$1,600, let alone $1,500, can we?” At the time, Lambeth did not think much about the incident, but he began to wonder whether Jack Jr. had learned anything at graduate business school. Lambeth became especially concerned when he saw Bob Walworth, who said, “Mrs. Carter saved me last month.” Walworth had just delivered Mrs. Carter’s new cabinets, for which she paid $1,500. Lambeth wondered who was right: Jack Jr. or Walworth?

Assignment

1. Show, in a series of ledger accounts, the transactions for September (you may use the T- accounts below).
2. In the greatest detail possible, prepare balance sheets as of September 1 and September 30 and an income statement for September (do not consider taxes).

-4- UV1726

Raw Materials Work-in-Process Finished Goods

Manufacturing Expense &

Supplies Inventory Overhead Inc. Summary

Labor All Other Assets

9-192-063

R E V: O C T O B E R 19, 2004

Hilton Manufacturing Company

In February 2004, George Weston was appointed general manager by Paul Hilton, president of Hilton Manufacturing Company. Weston, age 56, had wide executive experience in manufacturing products similar to those of the Hilton Company. The appointment of Weston resulted from management problems arising from the death of Richard Hilton, founder and, until his death in early 2003, president of the company. Paul Hilton had only four years’ experience with the company, and in early 2004 was 34 years old. His father had hoped to train Paul over a 10-year period, but the father’s untimely death had cut short this seasoning period. The younger Hilton became president after his father’s death and had exercised full control until he hired Mr. Weston.

Paul Hilton knew that he had made several poor decisions during 2003 and that the morale of the organization had suffered, apparently through lack of confidence in him. When he received the 2003 income statement (Exhibit 1), the loss of almost $200,000 during a good year for the industry convinced him that he needed help. He attracted Weston from a competitor by offering a stock option incentive in addition to salary, knowing that Weston wanted to acquire financial security for his retirement. The two men came to a clear understanding that Weston, as general manager, had full authority to execute any changes he desired. In addition, Weston would explain the reasons for his decisions to Mr. Hilton and thereby train him for successful leadership upon Weston’s retirement.

Hilton Manufacturing Company made only three industrial products, 101, 102, and 103, in its single plant. These were sold by the company sales force for use in the processes of other manufacturers. All of the sales force, on a salary basis, sold the three products but in varying proportions. Hilton sold throughout New England, where it was one of eight companies with similar products. Several of its competitors were larger and manufactured a larger variety of products. The dominant company was Catalyst Company, which operated a plant in Hilton’s market area. Customarily, Catalyst announced prices, and the other producers followed suit.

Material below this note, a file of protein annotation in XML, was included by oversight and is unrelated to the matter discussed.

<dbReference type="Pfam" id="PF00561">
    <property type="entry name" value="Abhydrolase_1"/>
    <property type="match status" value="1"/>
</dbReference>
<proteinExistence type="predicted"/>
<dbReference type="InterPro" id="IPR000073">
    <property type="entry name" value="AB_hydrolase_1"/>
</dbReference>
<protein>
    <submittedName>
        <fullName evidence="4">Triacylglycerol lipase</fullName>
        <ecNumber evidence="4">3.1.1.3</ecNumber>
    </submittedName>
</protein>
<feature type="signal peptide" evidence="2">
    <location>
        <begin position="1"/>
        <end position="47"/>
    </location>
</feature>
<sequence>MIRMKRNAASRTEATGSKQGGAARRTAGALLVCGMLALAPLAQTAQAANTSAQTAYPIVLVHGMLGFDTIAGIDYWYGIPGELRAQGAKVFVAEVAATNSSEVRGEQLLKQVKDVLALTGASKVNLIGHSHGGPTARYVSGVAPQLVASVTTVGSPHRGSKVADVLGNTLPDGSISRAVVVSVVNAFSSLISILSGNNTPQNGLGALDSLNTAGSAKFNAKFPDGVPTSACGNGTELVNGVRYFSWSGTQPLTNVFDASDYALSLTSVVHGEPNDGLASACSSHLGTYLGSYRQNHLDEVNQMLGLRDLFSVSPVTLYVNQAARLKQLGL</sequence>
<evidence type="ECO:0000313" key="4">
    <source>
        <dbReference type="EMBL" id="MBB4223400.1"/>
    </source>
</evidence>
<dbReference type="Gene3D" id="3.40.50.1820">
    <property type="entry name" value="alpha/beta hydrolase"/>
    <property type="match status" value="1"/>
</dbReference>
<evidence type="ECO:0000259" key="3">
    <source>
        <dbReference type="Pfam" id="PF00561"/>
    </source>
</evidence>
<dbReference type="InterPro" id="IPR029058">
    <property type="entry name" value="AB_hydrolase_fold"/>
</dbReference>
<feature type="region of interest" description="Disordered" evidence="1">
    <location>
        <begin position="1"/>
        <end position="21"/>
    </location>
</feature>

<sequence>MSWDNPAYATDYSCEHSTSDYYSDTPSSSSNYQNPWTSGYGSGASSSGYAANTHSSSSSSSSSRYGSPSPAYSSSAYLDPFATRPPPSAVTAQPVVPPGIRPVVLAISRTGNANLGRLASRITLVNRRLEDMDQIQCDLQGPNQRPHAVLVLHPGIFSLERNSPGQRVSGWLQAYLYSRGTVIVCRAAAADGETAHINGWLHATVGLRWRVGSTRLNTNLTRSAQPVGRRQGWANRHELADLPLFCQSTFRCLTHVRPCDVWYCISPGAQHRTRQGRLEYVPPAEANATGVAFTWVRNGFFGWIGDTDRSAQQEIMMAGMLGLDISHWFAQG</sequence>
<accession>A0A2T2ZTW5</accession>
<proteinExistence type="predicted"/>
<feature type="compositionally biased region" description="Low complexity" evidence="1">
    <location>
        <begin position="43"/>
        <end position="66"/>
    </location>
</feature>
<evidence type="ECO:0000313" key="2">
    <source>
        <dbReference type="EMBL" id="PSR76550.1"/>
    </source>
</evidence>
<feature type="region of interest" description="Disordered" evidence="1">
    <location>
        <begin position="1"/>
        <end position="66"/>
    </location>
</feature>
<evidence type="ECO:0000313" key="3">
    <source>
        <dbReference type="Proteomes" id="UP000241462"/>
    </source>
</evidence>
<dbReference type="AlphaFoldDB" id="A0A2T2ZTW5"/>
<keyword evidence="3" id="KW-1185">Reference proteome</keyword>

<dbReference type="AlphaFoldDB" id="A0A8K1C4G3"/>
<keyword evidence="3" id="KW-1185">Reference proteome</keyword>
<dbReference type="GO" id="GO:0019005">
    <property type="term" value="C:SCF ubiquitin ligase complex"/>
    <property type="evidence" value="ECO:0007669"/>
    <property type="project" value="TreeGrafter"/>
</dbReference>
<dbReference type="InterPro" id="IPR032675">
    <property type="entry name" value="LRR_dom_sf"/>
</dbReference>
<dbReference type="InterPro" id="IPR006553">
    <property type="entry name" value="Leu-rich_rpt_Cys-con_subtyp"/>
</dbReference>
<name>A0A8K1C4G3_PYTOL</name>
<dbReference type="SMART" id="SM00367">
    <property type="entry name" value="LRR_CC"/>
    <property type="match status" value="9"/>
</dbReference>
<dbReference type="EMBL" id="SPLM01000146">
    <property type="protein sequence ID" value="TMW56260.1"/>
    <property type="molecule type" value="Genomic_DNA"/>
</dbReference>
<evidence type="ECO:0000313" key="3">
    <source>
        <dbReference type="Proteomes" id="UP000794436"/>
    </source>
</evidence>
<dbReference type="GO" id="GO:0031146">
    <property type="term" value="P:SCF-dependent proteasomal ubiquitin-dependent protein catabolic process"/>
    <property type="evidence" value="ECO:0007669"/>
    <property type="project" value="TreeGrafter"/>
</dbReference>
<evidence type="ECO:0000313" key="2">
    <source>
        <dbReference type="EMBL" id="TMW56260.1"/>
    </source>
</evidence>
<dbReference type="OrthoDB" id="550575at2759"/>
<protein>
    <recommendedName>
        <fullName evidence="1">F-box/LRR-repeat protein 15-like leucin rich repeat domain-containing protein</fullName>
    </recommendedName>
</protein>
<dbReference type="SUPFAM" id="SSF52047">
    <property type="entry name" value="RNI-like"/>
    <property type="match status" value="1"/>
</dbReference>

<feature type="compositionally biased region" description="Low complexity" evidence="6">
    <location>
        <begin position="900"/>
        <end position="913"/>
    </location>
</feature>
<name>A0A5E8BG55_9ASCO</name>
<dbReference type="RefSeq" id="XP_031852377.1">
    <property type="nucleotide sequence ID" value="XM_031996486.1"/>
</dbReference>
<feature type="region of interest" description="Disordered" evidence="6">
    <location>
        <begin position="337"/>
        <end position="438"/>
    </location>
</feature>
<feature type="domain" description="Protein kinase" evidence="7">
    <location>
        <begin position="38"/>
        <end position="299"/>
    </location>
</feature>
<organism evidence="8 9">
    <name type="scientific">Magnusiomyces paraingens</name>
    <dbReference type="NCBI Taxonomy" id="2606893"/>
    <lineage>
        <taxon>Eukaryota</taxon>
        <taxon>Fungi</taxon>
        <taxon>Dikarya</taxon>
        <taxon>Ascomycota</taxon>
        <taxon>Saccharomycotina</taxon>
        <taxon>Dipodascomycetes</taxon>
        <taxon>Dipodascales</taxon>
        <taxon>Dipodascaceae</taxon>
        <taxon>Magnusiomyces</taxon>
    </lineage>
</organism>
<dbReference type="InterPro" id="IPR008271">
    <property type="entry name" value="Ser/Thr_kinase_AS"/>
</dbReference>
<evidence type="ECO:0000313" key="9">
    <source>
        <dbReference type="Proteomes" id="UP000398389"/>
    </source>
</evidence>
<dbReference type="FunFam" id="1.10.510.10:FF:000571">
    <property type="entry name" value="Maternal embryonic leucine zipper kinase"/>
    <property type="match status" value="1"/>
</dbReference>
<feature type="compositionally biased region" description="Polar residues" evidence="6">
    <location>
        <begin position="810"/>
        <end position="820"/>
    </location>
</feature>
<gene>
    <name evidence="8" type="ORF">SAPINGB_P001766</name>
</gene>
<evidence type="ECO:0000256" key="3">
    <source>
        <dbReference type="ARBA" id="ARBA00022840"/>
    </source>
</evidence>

Price cutting was rare; the only variance from quoted selling prices took the form of cash discounts. In the past, attempts at price cutting had followed a consistent pattern; all competitors met the price reduction, and the industry as a whole sold about the same quantity but at the lower prices. This continued until Catalyst, with its strong financial position, again stabilized the situation following a general recognition of the failure of price cutting. Furthermore, because sales were to industrial buyers and the products of different manufacturers were similar, Hilton was convinced it could not unilaterally raise prices without suffering volume declines.

HBS cases are developed solely as the basis for class discussion. Cases are not intended to serve as endorsements, sources of primary data, or illustrations of effective or ineffective management.

Copyright © 1991 President and Fellows of Harvard College. To order copies or request permission to reproduce materials, call 1-800-545-7685, write Harvard Business School Publishing, Boston, MA 02163, or go to http://www.hbsp.harvard.edu. No part of this publication may be reproduced, stored in a retrieval system, used in a spreadsheet, or transmitted in any form or by any means—electronic, mechanical, photocopying, recording, or otherwise—without the permission of Harvard Business School.

192-063 Hilton Manufacturing Company

During 2003, Hilton’s share of industry sales was 12 percent for type 101, 8 percent for 102, and 10 percent for 103. The industrywide quoted selling prices were $9.41, $9.91, and $10.56, respectively.